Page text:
Drawing roots too: she is Czech on her father’s side, which has led her to dominate roles like that Rusalka, by Dvorak. His mother, on the other hand, came from Denmark. She was born outside of Chicago and grew up in Indiana. But he carries a tragic past of flight and silence. “My grandmother never spoke about her life in former Czechoslovakia. But just before she died, she told my father that she had been raped by German soldiers and that maybe he…”

She prefers to look ahead. In the continent he wants to move to, he observes a collective commitment and a firm commitment to young people. “The state takes care of it, the public participates. In New York, recently at the Metropolitan, the largest theater in the world, it’s half empty and the audience is much older. Here this dies. When I go to Europe, young people are waiting for me at the door. For me that makes the difference. They have managed to keep opera’s connection with young people while America has lost it: it has not been able to find this new generation and seduce them to go to the theatre”.

The worst thing is that, in their opinion, the potential new audience is losing interest at the speed of light, and in their opinion, the managers are unable to stop the bleeding. “I’ve read polls about this in the sad newspapers: some say that 27% of young audiences say they don’t want to go back to a live classical music show.”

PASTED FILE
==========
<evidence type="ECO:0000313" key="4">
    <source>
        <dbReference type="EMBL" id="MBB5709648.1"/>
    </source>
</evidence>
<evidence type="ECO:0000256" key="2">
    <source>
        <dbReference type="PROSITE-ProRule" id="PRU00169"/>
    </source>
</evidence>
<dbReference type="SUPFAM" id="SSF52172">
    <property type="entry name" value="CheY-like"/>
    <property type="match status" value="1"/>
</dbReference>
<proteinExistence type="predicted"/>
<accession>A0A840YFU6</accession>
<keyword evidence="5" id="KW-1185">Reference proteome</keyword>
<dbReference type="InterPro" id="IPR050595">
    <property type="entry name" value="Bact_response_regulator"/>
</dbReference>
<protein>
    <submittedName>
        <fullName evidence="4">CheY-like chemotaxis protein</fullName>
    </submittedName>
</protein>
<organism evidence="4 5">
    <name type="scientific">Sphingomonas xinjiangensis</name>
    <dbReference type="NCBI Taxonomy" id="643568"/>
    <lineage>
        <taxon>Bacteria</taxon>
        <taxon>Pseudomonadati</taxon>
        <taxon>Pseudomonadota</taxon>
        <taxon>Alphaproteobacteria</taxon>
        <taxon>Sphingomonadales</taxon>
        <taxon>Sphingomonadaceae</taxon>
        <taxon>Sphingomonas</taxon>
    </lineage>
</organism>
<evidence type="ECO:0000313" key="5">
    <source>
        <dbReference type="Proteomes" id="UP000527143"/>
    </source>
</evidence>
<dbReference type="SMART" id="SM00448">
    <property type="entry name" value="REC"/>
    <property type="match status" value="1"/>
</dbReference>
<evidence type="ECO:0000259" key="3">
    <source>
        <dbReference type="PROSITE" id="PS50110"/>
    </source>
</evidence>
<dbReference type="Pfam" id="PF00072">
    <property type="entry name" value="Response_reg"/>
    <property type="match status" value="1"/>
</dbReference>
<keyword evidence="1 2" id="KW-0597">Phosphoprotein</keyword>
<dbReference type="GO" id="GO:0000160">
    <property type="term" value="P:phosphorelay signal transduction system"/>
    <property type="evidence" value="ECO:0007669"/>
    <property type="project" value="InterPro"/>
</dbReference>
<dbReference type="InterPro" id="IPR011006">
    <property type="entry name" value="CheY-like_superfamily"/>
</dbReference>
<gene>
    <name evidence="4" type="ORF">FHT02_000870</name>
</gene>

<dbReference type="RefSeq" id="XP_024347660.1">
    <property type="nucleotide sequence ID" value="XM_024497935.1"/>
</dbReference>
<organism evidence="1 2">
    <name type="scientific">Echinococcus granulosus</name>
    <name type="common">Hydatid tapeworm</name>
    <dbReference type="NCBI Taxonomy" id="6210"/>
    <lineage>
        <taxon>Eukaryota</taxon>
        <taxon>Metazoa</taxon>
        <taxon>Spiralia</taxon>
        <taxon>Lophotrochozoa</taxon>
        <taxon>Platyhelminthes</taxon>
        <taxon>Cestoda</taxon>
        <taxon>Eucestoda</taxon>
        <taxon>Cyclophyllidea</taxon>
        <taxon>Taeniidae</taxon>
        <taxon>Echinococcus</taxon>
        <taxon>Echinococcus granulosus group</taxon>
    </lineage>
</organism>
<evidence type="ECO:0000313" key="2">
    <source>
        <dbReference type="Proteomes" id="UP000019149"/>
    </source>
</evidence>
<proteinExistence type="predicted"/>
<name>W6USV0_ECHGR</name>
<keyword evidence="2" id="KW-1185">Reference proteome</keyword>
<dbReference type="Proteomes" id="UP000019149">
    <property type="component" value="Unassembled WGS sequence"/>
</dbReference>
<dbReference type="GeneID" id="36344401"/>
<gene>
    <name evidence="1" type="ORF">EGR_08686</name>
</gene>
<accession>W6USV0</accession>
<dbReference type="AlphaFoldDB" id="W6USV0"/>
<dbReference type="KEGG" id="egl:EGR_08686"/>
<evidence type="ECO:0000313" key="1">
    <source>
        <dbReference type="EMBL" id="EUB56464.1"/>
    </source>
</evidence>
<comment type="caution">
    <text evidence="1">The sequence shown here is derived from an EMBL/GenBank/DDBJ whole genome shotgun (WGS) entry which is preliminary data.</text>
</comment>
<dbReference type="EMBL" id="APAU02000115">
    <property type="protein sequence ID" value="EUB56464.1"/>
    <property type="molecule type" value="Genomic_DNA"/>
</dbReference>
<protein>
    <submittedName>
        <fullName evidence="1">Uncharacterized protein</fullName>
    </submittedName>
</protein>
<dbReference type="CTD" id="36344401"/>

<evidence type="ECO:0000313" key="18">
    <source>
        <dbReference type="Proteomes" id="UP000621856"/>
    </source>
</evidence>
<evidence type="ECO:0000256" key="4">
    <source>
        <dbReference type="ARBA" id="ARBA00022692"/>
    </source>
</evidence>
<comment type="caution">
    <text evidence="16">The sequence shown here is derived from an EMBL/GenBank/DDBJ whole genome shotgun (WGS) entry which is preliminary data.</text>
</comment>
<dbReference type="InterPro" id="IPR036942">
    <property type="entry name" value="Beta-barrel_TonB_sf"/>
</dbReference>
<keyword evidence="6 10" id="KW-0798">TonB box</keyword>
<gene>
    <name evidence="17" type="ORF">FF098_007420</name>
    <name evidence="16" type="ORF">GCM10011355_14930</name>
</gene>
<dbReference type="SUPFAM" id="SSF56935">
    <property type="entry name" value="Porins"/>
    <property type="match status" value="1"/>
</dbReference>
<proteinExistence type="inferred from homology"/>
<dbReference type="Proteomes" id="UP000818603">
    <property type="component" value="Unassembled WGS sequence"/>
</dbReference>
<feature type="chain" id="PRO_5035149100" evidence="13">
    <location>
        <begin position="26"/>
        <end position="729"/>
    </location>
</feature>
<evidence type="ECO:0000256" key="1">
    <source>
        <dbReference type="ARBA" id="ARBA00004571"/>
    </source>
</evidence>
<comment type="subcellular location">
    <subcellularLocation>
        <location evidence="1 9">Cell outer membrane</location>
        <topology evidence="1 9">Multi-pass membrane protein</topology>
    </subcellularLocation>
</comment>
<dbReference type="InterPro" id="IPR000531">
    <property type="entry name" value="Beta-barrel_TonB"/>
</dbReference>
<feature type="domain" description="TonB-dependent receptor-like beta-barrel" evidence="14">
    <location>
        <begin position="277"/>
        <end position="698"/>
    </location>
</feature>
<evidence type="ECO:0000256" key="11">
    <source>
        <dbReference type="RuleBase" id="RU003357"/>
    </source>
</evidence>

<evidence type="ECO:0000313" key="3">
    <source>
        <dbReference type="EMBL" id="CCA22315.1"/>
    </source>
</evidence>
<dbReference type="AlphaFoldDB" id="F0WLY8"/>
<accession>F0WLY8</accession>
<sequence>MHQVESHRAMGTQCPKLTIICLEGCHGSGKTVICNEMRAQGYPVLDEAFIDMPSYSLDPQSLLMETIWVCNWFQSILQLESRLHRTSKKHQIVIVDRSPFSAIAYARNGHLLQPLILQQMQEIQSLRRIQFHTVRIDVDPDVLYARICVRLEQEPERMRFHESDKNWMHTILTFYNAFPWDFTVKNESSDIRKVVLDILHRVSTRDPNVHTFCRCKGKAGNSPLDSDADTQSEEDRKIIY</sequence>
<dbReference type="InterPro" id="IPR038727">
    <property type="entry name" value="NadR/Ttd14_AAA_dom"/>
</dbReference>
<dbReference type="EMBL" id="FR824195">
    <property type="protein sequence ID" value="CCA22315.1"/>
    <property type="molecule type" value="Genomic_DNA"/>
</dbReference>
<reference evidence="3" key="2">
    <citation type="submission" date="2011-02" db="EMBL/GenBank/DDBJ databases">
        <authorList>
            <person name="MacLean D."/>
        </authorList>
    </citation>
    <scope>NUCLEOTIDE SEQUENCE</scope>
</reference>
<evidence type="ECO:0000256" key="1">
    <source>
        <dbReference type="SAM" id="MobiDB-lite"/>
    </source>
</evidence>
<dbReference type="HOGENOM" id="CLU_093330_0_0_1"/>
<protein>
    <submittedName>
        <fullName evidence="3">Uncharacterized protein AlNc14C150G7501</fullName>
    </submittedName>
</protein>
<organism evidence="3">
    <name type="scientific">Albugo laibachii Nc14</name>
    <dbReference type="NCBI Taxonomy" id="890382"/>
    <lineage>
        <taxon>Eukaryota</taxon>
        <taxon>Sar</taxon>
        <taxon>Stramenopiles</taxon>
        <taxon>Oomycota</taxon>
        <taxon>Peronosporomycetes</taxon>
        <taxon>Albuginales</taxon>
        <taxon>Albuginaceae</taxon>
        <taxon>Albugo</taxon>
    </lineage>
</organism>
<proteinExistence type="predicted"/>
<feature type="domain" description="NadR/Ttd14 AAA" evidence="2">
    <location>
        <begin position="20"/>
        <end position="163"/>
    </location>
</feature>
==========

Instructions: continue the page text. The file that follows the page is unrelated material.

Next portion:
Sondra Radvanovsky, among others, believes that this retracement is due to the inability to break the perverse momentum. “The opera houses in the United States do not know how to portray the societies of 2022. There is no diversity, there is no abundance of different skin colors, and there are no representatives of the LGTBI collective. Opera is still a platform of white and male dominance: there are no female directors or music directors, I think Europe is more aware of that and using it. On a stage you want to see a part of social reality reflected, you just don’t find it here”.

In addition, it is convenient to justify certain concepts with nobility. Like divism. “In a way, of course. In search of the iconic, because cleavage is a magnet. The term changes. We have to stay with the positive. We don’t want the capricious latecomer, but we do want someone who is generous with their time and their art. The advantage is that we live in a time that tends towards the homogeneous, towards the uniform, towards the generic. Divismo represents the opposite, a quest for uniqueness, marching to the beat of our own drum without having to conform to specific rules. Take the lead, mark your own path. So they get dressed and we look at them”.

But divism costs. “Singing is easy in this job. What is least asked of you. This life is not normal. You can’t just maintain a relationship, you travel, you study… You owe that to your audience too. If you have a queue, take care of everyone waiting for you until the last one leaves, because if you can somehow reach them with a kind gesture, they will remember it for the rest of their lives. We are responsible for that and I feel it on my shoulders. It’s up to us to pass on the legacy of our art form to the next generations and that’s a big burden, but we have to do it together. If we don’t, it will go away.”

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Source elpais.com